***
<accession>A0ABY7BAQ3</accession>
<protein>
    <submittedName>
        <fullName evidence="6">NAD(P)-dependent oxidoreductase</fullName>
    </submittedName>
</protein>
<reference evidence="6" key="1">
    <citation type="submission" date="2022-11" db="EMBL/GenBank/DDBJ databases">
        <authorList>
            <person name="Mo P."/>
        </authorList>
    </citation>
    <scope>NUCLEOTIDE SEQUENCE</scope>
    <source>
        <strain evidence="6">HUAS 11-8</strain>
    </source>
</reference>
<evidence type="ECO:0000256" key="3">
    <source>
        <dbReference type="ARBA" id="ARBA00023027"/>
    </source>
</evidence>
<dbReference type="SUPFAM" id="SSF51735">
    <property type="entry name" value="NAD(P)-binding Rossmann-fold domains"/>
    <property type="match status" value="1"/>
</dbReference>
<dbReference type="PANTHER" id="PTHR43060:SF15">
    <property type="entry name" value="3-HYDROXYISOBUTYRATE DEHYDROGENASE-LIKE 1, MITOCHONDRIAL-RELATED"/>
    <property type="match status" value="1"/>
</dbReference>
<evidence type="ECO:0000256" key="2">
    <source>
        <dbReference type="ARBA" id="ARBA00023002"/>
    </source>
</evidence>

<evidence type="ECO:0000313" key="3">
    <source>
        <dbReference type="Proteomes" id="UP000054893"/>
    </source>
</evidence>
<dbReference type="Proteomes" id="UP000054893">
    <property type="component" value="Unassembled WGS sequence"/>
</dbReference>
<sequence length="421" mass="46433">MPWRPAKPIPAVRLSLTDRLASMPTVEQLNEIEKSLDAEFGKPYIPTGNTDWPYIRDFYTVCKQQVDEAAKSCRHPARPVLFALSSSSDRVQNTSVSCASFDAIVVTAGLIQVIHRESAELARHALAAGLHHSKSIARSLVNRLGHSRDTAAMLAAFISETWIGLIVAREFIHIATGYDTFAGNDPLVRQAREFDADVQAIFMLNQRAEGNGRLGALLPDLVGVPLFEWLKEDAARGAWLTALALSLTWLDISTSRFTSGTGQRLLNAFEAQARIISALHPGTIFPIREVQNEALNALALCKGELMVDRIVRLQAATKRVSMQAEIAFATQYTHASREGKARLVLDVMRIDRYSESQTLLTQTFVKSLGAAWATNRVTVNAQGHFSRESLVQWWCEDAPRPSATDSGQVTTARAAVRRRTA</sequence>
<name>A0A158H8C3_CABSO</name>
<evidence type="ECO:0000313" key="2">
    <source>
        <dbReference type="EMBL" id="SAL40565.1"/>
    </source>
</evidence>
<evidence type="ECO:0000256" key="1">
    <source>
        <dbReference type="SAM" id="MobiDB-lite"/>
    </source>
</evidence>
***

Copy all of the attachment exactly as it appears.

<accession>A0ABY7BAQ3</accession>
<protein>
    <submittedName>
        <fullName evidence="6">NAD(P)-dependent oxidoreductase</fullName>
    </submittedName>
</protein>
<reference evidence="6" key="1">
    <citation type="submission" date="2022-11" db="EMBL/GenBank/DDBJ databases">
        <authorList>
            <person name="Mo P."/>
        </authorList>
    </citation>
    <scope>NUCLEOTIDE SEQUENCE</scope>
    <source>
        <strain evidence="6">HUAS 11-8</strain>
    </source>
</reference>
<evidence type="ECO:0000256" key="3">
    <source>
        <dbReference type="ARBA" id="ARBA00023027"/>
    </source>
</evidence>
<dbReference type="SUPFAM" id="SSF51735">
    <property type="entry name" value="NAD(P)-binding Rossmann-fold domains"/>
    <property type="match status" value="1"/>
</dbReference>
<dbReference type="PANTHER" id="PTHR43060:SF15">
    <property type="entry name" value="3-HYDROXYISOBUTYRATE DEHYDROGENASE-LIKE 1, MITOCHONDRIAL-RELATED"/>
    <property type="match status" value="1"/>
</dbReference>
<evidence type="ECO:0000256" key="2">
    <source>
        <dbReference type="ARBA" id="ARBA00023002"/>
    </source>
</evidence>

<evidence type="ECO:0000313" key="3">
    <source>
        <dbReference type="Proteomes" id="UP000054893"/>
    </source>
</evidence>
<dbReference type="Proteomes" id="UP000054893">
    <property type="component" value="Unassembled WGS sequence"/>
</dbReference>
<sequence length="421" mass="46433">MPWRPAKPIPAVRLSLTDRLASMPTVEQLNEIEKSLDAEFGKPYIPTGNTDWPYIRDFYTVCKQQVDEAAKSCRHPARPVLFALSSSSDRVQNTSVSCASFDAIVVTAGLIQVIHRESAELARHALAAGLHHSKSIARSLVNRLGHSRDTAAMLAAFISETWIGLIVAREFIHIATGYDTFAGNDPLVRQAREFDADVQAIFMLNQRAEGNGRLGALLPDLVGVPLFEWLKEDAARGAWLTALALSLTWLDISTSRFTSGTGQRLLNAFEAQARIISALHPGTIFPIREVQNEALNALALCKGELMVDRIVRLQAATKRVSMQAEIAFATQYTHASREGKARLVLDVMRIDRYSESQTLLTQTFVKSLGAAWATNRVTVNAQGHFSRESLVQWWCEDAPRPSATDSGQVTTARAAVRRRTA</sequence>
<name>A0A158H8C3_CABSO</name>
<evidence type="ECO:0000313" key="2">
    <source>
        <dbReference type="EMBL" id="SAL40565.1"/>
    </source>
</evidence>
<evidence type="ECO:0000256" key="1">
    <source>
        <dbReference type="SAM" id="MobiDB-lite"/>
    </source>
</evidence>